Racial Gap In Montana Graduation Rates Shrinking

Sep 12, 2018

The gap in the graduation rates between Native American students in Montana and White students continues to shrink, dropping 4 percent since 2012. Data released Wednesday show there was a significant uptick in the Native American graduation rate in Montana last year.

The racial disparity among graduation rates in Montana trended down between 2012 and 2017, according to a new report on American Indian student achievement that Montana’s Office of Public Instruction (OPI) gave to a legislative education oversight committee

OPI’S Eric Meredith told lawmakers that in 2017 the American Indian graduation rate was 69.5 percent, compared to 88.7 percent for White students.

“The good news is that the graduation rates are increasing,” Meredith said.

The graduation rate for White students has stayed the same the last three years. After trending up for years, the rate for Native American students made its largest spike last year, growing 3.5 percent.

However, the American Indian graduation rate remains more than 19 percentage points lower than for White students.

And, in a reversal of recent progress to close the achievement gap, dropout rates among Native students in the 2016-2017 school year increased.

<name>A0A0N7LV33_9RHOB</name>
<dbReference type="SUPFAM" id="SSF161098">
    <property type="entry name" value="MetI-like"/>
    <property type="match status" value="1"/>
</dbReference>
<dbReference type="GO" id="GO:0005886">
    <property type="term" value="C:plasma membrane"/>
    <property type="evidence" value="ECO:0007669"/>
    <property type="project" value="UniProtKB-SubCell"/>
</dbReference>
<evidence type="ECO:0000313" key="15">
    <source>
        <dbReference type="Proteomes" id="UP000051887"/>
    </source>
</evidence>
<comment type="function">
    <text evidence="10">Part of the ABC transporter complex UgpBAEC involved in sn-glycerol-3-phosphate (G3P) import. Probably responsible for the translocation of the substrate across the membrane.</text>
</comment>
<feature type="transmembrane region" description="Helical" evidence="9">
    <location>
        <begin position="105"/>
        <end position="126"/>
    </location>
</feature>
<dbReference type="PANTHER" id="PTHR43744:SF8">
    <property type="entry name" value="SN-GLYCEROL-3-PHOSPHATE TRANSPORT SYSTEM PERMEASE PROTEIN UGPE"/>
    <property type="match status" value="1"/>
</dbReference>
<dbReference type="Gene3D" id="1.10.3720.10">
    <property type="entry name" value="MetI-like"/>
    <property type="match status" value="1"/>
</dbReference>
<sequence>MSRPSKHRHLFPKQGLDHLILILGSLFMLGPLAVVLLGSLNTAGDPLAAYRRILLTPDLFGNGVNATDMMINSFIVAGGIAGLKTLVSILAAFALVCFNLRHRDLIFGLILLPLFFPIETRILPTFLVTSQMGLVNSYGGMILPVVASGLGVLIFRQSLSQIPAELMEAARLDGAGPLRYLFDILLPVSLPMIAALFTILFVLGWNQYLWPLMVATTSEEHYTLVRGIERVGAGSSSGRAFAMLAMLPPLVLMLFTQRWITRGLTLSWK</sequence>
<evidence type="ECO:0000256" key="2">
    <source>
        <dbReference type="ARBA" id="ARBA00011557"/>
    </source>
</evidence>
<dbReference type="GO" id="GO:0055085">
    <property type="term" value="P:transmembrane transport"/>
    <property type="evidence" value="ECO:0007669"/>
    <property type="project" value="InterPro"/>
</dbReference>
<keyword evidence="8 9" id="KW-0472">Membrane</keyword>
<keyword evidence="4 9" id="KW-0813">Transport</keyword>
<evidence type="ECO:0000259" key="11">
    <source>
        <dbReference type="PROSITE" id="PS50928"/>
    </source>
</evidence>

“One concern here is that you can see there was an increase for the American Indian dropout rate for the first time that we’ve seen in a very long time, while the White student subgroup still decreased their rate,” Meredith said.

According to the OPI report, American Indian students tend to drop out at an earlier age than White students.

Meredith says more than half of the dropouts among Native students are because those students had a hard time getting to school. Among non-Native students, attendance accounted for only one-third of dropouts.

The 2018 report also shows little significant change in the most recent data in the gap between Montana American Indian scores and those of their peers on national assessment tests.

The OPI report concludes that improvement in the achievement gap “will not happen overnight,” but it is important for the gap to continue to narrow.

Native Americans make up 14 percent of Montana’s K-12 public school population.

The state’s education department gives school districts $200 a year per American Indian student to fund efforts to close the achievement gap. Last year, districts received roughly 4 million dollars for that purpose.